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light artillery and light infantry, so far as arms and munitions of war were concerned. In a brief space of time most of the army had come up. But everything was out of joint and in a sad plight. Some men had hats on, and some ha in't. Some rode horses and mules with saddles and bridles, and some didn't. A great many, having exhausted their ammunition the day before, had thrown away their arms and accoutrements, as useless encumbrances in their flight.
The wagon train had all been lost. A caisson having stuck fast, the road was completely obstructed, and all the wagons and ambulances, with commissary stores, ammunition, hospital and medical supplies, and officers' baggage, were necessarily abandoned. The officer in charge of the ambulance train, and the surgeons who were along, exhausted every means in fruitless efforts to bring it forward, but after two hours of toil were compelled to leave it. There in the wilderness, in the darkness and gloom of midnight, our wounded companions were taken out and gently laid upon the bosom of mother earth -the precious trust left to the tender mercies of the pursuing foe! In anticipation of such an event, I had, just before night, addressed a respectful note to the surgeons of the Confederate army, requesting their kind offices in behalf of such of our wounded men as we could not remove, and I have already learned with much satisfaction that these men have received the kindest treatment.
bulance, dressings, medicines, nor instruments. I had "turned over" all my supplies to the "rebs ;" and believing in the philosophy that teaches that "self-preservation is the first law of our nature," I resolved to put it into practice. and so John and I mounted our horses, agreeing we would not stop until we reached Memphis, notwithstanding the distance was seventy-five miles, and our horses had not been fed for twenty-four hours. As we passed rapidly by many a weary footman, and some who were more poorly mounted than we, but one idea seemed to engross their mind-and that was, that salvation depended wholly on works, wholly on getting within our lines before the "rebs" caught them; and I confess I shared largely in this feeling myself, as my poor horse would tes tify, could he speak.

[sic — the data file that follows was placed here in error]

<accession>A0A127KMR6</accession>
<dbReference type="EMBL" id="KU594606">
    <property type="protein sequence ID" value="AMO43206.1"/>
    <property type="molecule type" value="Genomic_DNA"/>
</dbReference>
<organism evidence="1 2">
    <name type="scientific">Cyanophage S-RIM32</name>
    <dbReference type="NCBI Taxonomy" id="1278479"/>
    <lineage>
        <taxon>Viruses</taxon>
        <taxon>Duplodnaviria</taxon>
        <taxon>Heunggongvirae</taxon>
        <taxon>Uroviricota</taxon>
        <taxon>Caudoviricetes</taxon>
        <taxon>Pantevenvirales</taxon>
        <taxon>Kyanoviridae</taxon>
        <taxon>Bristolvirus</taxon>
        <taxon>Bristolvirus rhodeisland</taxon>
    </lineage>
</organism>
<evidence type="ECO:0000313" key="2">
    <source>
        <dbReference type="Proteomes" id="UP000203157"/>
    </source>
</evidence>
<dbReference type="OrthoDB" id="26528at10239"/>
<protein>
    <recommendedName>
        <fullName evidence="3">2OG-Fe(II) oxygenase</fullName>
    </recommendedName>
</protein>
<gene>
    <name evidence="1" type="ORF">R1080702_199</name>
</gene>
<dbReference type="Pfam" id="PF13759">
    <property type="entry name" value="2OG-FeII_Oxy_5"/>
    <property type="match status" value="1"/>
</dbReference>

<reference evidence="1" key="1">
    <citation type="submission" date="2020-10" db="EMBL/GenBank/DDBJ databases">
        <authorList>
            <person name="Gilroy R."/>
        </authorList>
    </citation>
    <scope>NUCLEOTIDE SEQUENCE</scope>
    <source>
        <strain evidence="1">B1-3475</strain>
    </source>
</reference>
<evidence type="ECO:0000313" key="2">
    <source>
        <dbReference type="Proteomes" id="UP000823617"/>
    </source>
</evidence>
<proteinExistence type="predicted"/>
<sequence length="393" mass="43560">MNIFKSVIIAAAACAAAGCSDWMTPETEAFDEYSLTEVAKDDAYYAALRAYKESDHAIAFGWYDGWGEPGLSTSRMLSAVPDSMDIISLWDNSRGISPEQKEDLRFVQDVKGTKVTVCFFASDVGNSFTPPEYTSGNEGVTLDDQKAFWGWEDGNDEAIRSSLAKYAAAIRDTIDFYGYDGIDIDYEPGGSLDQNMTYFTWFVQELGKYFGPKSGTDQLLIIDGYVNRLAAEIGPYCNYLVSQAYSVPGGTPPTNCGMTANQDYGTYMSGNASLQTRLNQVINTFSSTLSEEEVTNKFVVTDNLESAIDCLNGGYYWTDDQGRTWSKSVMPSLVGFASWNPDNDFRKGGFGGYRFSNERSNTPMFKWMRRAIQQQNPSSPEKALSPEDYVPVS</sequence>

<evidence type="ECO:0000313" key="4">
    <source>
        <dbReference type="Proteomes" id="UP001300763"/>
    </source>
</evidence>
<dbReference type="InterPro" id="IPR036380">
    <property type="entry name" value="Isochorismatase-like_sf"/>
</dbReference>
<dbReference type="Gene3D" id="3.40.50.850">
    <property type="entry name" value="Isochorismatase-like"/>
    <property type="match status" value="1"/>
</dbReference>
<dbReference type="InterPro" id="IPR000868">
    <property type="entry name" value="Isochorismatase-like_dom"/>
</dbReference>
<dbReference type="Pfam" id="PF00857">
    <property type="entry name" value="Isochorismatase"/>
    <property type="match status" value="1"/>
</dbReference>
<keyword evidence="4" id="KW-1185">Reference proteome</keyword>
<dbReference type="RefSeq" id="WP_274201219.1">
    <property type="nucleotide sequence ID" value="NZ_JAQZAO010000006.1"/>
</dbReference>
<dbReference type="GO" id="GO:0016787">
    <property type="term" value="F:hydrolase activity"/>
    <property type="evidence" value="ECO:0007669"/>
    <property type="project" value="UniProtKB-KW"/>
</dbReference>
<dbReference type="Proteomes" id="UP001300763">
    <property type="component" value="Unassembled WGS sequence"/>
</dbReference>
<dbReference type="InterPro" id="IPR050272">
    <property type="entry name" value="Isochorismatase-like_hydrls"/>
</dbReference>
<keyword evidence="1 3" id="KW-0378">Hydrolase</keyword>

As "birds of a feather flock together," and as "misery loves company," so the stragglers who had managed to mount themselves, from all regiments, and of all complexions, began to consolidate their forces, until we numbered about one hundred and fifty, without counting mules. As good fortune would have it, we were soon overtaken by about an equal number of cavalry, who had been cut off from their main body. They had but two or three rounds of ammunition, and we had neither arms nor ammunition-but it was proposed by us, and accepted by them, that for purposes of mutual protection, we keep together. I was appointed to the command of the "regiment of mounted men without arms," with an imperative order to keep my men from straggling. And so we rode on and on, weary and sleepy, and hungry. One of my darkies fell asleep ou his mule, and then he fell on to his head in the middle of the road. This awoke him, when he